If researchers at Queensland University of Technology in Brisbane, Australia are right, best to be on a ship sinking slowly rather than one sinking fast reports the New York Times. They concluded the rate of sinking results in either “Women and Children First!” or “Every Man For Himself!” scenarios. Titanic’s sinking (1912) and Lusitania’s (1915) were used to test their hypothesis. Titanic sank slowly allowing for more children and women to survive. Lusitania sank fast so women and children had a lesser chance to survive.
“When you have to react very, very fast, human instincts are much faster than internalized social norms,” said Benno Torgler, an economics professor at Queensland University of Technology in Brisbane, Australia, and one of the authors of the study, published in the current issue of Proceedings of the National Academy of Sciences.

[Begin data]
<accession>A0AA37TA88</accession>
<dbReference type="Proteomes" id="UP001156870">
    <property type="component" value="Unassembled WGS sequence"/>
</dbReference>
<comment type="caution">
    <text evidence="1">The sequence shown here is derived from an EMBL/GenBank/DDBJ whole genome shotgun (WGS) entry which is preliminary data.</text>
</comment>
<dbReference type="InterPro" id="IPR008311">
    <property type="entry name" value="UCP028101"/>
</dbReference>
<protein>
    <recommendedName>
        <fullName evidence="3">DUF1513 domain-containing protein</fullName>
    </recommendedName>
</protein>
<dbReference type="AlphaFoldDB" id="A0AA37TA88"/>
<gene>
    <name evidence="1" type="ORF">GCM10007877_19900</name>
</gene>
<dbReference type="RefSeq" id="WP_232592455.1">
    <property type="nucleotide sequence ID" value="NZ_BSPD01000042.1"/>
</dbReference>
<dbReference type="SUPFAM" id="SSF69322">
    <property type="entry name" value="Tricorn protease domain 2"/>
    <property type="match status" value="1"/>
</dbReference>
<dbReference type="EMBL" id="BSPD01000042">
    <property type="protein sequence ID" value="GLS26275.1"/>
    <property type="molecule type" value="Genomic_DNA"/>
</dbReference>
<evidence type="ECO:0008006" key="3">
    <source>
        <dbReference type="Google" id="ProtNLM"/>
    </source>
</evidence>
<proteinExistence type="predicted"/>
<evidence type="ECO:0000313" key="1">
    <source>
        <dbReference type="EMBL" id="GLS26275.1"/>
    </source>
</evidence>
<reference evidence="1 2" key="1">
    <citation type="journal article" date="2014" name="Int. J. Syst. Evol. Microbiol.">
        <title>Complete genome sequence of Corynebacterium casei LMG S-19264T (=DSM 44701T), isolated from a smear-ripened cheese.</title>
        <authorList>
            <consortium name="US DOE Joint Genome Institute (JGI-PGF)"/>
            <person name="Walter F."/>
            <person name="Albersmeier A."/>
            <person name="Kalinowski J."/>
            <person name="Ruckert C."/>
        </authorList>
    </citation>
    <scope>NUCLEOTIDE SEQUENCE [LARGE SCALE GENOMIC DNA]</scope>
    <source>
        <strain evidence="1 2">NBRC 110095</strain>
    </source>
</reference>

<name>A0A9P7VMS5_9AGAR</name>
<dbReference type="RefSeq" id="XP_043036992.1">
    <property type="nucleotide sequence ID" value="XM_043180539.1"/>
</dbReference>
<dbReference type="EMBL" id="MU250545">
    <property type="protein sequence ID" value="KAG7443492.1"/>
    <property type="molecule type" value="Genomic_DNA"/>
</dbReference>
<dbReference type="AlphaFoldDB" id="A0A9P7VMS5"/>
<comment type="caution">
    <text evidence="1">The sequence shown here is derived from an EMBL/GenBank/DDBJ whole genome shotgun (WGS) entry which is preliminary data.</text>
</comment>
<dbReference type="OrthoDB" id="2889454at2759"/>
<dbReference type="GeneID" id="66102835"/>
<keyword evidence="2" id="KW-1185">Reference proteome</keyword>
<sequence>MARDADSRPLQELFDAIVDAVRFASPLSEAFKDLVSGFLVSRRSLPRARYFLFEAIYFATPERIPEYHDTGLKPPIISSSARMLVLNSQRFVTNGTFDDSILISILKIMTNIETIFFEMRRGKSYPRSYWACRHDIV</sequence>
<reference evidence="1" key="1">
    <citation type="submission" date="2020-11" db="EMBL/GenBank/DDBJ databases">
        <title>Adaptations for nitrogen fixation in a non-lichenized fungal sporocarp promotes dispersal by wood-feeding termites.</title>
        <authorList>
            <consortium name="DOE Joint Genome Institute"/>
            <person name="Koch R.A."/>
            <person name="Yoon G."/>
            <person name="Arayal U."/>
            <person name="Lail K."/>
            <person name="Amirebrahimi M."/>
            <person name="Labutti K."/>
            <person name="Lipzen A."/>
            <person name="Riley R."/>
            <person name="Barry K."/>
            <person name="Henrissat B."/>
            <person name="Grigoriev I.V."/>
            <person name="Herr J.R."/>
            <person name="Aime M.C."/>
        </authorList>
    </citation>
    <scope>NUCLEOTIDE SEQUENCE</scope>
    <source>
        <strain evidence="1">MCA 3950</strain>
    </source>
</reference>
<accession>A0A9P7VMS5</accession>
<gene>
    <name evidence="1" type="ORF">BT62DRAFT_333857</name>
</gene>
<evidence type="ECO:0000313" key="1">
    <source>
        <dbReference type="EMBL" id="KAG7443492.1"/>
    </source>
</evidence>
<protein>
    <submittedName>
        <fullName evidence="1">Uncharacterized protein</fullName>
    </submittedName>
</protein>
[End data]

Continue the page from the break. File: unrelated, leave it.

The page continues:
I am not sure this really tells us anything new about human behavior. There were a lot of factors that played into how many survived Titanic. And “Women and Children First” was not universal on Titanic. Lightoller enforced it but not other officers. There also was little panic. Lusitania, on the other hand, is a different story. A torpedo fired from a German submarine fatally ruptured her. She went down fast and everyone had to race to the lifeboats. In such situations, there is little time. One must move fast.